Galaxy Evolution, Cosmology and Dark Energy – Further Information
In addition to detecting hydrogen emission in galaxies, the SKA will also perform the deepest ever radio continuum survey, probing the star-formation history of the Universe as a function of redshift in a manner independent of the dust extinction (dust hiding objects behind it, which affects optical telescopes).
With radio surveys, the dust which blocks a large proportion of the visible light is penetrated, revealing the complex structures and individual stars which lie within.
It will be of great interest to scientists who will be able to link the star formation properties of galaxies to their hydrogen contents, as a function of redshift and environment. Furthermore, a high resolution radio continuum survey over wide areas allows a precise measurement of the coherent shape distortions of distant galaxies imparted by the foreground cosmic web, distortions similar to that created by a lens being placed in front of an object being seen in visible light, but using the force of gravity instead of a lens.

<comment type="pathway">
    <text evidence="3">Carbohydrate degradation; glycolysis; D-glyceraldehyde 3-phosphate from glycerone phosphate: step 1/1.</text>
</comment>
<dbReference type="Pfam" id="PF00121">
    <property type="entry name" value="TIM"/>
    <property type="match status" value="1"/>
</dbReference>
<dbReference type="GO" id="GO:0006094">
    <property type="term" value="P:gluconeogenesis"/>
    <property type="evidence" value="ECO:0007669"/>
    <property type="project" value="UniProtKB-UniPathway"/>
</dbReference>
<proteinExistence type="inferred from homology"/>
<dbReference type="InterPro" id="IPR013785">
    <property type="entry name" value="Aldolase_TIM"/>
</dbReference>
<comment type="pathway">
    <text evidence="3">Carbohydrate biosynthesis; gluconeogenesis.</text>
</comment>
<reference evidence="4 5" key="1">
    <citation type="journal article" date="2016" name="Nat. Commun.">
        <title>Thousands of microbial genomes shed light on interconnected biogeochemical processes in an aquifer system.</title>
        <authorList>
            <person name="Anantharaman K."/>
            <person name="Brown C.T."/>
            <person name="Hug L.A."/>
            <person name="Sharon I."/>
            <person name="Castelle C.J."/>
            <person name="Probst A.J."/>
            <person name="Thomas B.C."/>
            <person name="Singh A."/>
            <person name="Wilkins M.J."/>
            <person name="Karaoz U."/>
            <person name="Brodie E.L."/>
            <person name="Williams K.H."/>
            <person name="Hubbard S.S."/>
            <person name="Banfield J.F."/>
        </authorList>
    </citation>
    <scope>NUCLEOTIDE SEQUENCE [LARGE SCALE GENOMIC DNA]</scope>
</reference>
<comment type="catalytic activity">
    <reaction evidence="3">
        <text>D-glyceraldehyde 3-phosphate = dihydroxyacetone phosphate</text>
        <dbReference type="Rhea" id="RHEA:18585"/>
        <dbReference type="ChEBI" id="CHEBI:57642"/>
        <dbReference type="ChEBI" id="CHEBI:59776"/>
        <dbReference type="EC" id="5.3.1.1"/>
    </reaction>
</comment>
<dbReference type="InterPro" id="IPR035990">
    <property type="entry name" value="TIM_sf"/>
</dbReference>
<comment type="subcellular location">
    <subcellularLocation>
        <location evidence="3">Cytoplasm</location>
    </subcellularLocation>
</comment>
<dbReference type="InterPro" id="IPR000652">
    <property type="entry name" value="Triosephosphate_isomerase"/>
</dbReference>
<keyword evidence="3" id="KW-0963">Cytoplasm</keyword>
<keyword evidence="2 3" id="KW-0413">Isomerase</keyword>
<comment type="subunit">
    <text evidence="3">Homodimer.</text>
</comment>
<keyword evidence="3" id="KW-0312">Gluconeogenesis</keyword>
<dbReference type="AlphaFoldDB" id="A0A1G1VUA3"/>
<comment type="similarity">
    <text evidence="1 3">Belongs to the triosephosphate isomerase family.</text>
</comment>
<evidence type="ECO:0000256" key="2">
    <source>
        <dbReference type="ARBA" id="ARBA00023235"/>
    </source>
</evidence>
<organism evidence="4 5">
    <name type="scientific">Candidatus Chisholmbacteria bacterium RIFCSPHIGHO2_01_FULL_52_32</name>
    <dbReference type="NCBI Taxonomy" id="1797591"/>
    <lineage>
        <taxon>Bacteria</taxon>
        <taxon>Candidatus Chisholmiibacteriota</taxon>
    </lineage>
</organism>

This weak gravitational lensing encodes a vast body of cosmological information, and its exploitation will become one of our key cosmological probes within the next decade.
Radio wavebands are particularly advantageous for this experiment because the point-spread function is well determined and stable (being simply the interferometer baseline distribution), solving the principle systematic difficulty inherent in the method.
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